London, U.K. --- (METERING.COM) --- October 6, 2008 - The number of U.K. households in fuel poverty increased to approximately 3.5 million in 2006, up by about 40 percent from 2005, according to the government’s latest fuel poverty strategy progress report.
Of these almost 80 percent were classified as vulnerable, i.e. containing an elderly person, a child or someone who is disabled or suffering from a long term illness.
Fuel poverty is defined as needing to spend more than 10 percent of the household income on fuel and in particular for heating the home to an adequate level.
This increase in fuel poverty is attributed principally to increases in consumer energy prices. The overall cost of energy to domestic consumers rose by 22 percent in real terms between 2005 and 2006, with gas prices rising by 29 percent and electricity prices rising by 19 percent.
Furthermore these numbers are projected to have increased subsequently. In England in 2006 the number of households in fuel poverty was estimated around 2.4 million and is projected to have increased by 0.7 million households in 2007 and a further 0.5 million during the current year.
In the report the government says it has in place a range of programs and measures to address rising energy prices, as well as the other two main factors leading to fuel poverty, namely home energy efficiency and household income. This includes a £1 billion package for energy efficiency improvements in homes and winter fuel payments to people aged 60 and over. The energy companies also have obligations to spend £2.8 billion over the next three years helping customers save energy, and the government is proposing legislation to require a further £910 million commitment towards making homes more energy efficient.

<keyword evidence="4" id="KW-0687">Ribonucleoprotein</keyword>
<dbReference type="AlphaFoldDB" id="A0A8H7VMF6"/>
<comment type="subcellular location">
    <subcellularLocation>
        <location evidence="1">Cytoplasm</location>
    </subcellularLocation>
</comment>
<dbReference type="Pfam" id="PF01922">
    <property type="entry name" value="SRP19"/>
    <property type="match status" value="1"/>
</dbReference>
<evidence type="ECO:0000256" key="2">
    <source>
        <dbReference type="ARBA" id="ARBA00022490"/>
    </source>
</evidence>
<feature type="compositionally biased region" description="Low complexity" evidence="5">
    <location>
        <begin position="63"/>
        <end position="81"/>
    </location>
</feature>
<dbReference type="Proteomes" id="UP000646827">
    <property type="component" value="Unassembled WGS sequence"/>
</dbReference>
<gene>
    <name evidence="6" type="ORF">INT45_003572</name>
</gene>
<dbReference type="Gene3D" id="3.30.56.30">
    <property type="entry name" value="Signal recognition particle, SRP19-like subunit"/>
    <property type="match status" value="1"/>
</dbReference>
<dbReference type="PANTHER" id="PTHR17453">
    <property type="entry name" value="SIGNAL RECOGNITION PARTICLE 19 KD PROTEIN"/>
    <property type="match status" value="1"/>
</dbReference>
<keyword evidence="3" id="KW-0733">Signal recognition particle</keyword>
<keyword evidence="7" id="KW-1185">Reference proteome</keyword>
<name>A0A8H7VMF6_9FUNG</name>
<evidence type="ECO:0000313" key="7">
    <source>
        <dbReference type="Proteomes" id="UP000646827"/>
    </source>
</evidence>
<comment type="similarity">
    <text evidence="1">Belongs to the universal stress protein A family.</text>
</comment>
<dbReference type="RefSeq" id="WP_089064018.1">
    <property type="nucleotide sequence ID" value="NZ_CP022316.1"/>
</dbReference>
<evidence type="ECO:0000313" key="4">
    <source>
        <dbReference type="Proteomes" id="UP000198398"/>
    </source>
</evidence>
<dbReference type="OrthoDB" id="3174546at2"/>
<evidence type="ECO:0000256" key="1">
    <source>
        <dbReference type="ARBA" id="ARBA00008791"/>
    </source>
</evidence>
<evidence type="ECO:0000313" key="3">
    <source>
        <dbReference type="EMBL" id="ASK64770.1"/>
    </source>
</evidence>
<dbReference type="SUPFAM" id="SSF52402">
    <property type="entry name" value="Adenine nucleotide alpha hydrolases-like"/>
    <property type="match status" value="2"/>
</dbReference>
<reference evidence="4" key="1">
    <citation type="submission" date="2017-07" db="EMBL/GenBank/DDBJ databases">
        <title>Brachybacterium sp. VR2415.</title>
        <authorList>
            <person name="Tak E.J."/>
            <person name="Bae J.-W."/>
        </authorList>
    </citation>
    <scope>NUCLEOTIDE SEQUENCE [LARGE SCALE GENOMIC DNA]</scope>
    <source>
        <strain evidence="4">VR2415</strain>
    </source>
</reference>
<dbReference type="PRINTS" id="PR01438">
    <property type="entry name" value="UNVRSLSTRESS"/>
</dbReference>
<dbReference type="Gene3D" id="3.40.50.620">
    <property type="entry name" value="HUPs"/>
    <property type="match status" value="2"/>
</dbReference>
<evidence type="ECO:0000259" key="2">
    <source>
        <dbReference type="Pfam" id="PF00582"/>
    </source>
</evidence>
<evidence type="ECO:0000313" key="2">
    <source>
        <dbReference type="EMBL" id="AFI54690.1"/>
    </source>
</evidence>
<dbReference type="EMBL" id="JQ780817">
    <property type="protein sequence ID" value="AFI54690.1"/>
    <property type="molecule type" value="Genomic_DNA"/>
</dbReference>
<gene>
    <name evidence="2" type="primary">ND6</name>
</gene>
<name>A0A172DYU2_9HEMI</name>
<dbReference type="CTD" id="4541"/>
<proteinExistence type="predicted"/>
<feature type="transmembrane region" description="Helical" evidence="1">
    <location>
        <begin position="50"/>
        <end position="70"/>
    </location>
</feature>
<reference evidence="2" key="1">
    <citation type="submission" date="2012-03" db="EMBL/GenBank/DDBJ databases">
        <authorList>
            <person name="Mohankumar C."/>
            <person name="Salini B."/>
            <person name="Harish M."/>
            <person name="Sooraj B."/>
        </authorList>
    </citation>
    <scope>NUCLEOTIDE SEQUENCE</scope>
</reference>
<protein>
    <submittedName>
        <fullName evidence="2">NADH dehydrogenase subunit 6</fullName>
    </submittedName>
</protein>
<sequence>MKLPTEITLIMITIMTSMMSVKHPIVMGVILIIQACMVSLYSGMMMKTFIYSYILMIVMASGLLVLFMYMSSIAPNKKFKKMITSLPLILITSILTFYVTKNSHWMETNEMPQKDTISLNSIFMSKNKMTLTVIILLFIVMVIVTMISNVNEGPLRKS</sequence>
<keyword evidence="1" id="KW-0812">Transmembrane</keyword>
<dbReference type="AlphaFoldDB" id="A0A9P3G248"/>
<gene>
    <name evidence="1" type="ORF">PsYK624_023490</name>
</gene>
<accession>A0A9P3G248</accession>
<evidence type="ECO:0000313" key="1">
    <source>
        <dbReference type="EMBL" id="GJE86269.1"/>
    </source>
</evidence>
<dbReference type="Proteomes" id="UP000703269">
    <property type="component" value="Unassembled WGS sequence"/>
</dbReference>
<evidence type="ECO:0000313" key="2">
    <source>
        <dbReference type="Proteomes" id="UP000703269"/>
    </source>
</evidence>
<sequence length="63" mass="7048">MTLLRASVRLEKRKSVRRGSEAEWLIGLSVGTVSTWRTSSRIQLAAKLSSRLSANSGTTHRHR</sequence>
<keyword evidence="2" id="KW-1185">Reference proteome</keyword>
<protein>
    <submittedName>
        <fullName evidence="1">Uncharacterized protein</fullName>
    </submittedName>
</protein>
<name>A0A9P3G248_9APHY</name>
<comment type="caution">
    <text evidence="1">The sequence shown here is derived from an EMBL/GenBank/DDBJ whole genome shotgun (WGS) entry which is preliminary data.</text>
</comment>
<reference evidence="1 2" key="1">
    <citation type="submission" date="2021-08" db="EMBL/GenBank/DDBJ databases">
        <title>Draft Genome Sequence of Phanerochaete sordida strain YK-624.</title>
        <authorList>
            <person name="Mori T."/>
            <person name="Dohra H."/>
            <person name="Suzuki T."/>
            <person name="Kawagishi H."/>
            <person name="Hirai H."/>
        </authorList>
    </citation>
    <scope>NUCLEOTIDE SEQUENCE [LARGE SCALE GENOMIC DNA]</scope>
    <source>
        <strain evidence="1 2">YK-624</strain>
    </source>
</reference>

“Programs are in place, funding is available and we will continue to do everything we can to help people save money and save energy, both this winter and for the years ahead,” said environment secretary Hilary Benn, who following the release of the report was set to hold meetings with energy suppliers and the home insulation industry to discuss how to speed up work on increasing energy efficiency in U.K. homes.
The report says that of the 2.4 million fuel poor households in England, an estimated 750,000 could be lifted from fuel poverty by switching to the best supplier deal available to them.